LOCAL NEWS

Tacoma pilot program will give monthly $500 payments to families starting this summer

Apr 30, 2021, 2:52 PM
Tacoma Mayor Victoria Woodards, universal basic income...
Tacoma Mayor Victoria Woodards. (Facebook)
(Facebook)

Late last year, Tacoma Mayor Victoria Woodards announced her plans to launch a universal basic income pilot program. Now, those plans are beginning to take shape, with the city and its local partners revealing the first details on how the program will work.

Tacoma mayor considers universal basic income to ‘level the playing field’

Working with United Way of Pierce County, Greater Tacoma Community Foundation, the Urban League, Sound Outreach, and the Tacoma Housing Authority, the city’s pilot will be called “Growing Resilience in Tacoma,” or GRIT.

Over a 12-month period, GRIT will provide “at least 100 families facing poverty” a monthly stipend of $500 each. Those participants will be randomly selected based on a handful of qualifying factors, revolving largely around those laid out in the “ALICE” acronym: Asset-Limited, Income-Constrained, and Employed. A special focus will be paid to BIPOC residents and single heads of household residents who meet the ALICE criteria.

Tacoma received a $500,000 donation from Twitter CEO Jack Dorsey last December to foot most of the bill for the pilot, with additional $100,000 from the Mayors for Guaranteed Income (MGI) group covering the rest. The MGI’s coalition of city leaders — founded by former Stockton Mayor Michael Tubbs — includes Woodards, as well as Seattle Mayor Jenny Durkan, Atlanta Mayor Keisha Bottoms, and Los Angeles Mayor Eric Garcetti among many others.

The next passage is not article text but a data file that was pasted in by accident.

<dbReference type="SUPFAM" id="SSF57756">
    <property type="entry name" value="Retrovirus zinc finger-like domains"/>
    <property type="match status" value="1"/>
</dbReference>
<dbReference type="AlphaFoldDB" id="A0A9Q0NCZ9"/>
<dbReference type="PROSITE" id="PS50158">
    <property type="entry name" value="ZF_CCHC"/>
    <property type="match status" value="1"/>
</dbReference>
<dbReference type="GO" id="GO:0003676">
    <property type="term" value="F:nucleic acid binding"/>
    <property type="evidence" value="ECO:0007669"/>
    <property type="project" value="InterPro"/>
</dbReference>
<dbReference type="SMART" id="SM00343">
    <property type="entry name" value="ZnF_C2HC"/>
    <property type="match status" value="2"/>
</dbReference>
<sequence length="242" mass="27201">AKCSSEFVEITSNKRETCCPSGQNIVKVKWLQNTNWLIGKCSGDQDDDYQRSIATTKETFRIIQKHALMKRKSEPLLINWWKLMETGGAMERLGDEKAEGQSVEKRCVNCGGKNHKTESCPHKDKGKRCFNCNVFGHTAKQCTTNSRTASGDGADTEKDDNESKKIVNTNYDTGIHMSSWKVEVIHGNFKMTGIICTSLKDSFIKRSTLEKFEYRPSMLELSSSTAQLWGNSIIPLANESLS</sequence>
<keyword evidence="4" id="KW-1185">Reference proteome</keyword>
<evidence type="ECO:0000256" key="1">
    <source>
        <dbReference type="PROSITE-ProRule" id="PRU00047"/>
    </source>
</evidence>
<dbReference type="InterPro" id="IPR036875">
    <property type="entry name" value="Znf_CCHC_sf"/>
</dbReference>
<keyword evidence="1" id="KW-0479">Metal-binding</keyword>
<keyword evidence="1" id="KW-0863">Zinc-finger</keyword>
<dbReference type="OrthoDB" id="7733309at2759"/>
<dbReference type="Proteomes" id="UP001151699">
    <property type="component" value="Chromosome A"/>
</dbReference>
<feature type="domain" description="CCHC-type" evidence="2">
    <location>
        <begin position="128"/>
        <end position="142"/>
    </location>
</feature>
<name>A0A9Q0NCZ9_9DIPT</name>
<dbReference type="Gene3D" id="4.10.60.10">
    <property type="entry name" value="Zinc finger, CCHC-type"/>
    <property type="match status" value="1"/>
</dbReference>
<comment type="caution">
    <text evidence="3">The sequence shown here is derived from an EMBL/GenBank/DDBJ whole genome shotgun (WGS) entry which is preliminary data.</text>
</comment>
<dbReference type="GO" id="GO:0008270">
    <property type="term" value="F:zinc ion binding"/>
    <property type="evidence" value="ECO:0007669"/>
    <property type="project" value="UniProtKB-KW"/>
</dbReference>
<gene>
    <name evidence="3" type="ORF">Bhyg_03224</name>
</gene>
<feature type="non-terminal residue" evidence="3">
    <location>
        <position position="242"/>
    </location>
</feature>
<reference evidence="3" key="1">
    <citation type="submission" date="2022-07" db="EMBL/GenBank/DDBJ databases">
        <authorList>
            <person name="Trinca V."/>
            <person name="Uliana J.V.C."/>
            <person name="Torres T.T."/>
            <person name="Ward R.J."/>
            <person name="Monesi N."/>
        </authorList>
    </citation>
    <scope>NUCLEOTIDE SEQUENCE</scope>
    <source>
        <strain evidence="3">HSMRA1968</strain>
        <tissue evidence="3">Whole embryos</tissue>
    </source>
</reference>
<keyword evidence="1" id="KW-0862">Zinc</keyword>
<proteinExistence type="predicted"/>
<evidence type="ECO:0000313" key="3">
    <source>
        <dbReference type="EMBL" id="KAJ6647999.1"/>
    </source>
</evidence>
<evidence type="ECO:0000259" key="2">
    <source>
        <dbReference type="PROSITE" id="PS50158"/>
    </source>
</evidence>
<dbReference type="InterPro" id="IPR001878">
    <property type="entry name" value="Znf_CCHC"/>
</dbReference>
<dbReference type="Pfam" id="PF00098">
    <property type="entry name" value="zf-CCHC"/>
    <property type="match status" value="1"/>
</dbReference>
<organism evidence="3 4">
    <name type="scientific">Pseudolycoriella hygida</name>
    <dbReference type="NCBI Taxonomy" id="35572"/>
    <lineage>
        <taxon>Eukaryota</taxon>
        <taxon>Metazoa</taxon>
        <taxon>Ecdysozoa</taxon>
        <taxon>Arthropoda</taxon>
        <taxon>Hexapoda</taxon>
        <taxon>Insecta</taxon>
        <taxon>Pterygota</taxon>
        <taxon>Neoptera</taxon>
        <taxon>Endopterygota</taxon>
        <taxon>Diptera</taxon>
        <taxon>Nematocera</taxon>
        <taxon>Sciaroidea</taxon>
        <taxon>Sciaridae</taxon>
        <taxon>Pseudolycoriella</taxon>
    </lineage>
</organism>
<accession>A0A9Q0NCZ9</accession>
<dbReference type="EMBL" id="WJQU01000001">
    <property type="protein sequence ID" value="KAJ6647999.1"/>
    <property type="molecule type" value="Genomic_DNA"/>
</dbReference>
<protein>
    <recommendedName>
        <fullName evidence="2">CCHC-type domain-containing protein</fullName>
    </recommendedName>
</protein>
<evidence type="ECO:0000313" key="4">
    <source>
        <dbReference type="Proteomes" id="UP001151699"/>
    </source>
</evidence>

Tacoma mayor explains why she believes in universal basic income pilot

Tubbs’ program in Stockton is largely viewed as the model for Tacoma’s own pilot.

That program distributed $500 in direct monthly payments to over 125 families spanning 18 months. Over that period, 43% of participants worked full- or part-time; 11% took care of parents or children; 20% had some sort of disability; and just 2% said they weren’t looking for work. Of the $500 they received monthly, 40% went toward food, 25% to sales and other merchandise, and 12% was been spent on utility payments.

GRIT will open up the application process “in early summer” of this year, with funds expected to be released by late summer.

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Tacoma pilot program will give monthly $500 payments to families starting this summer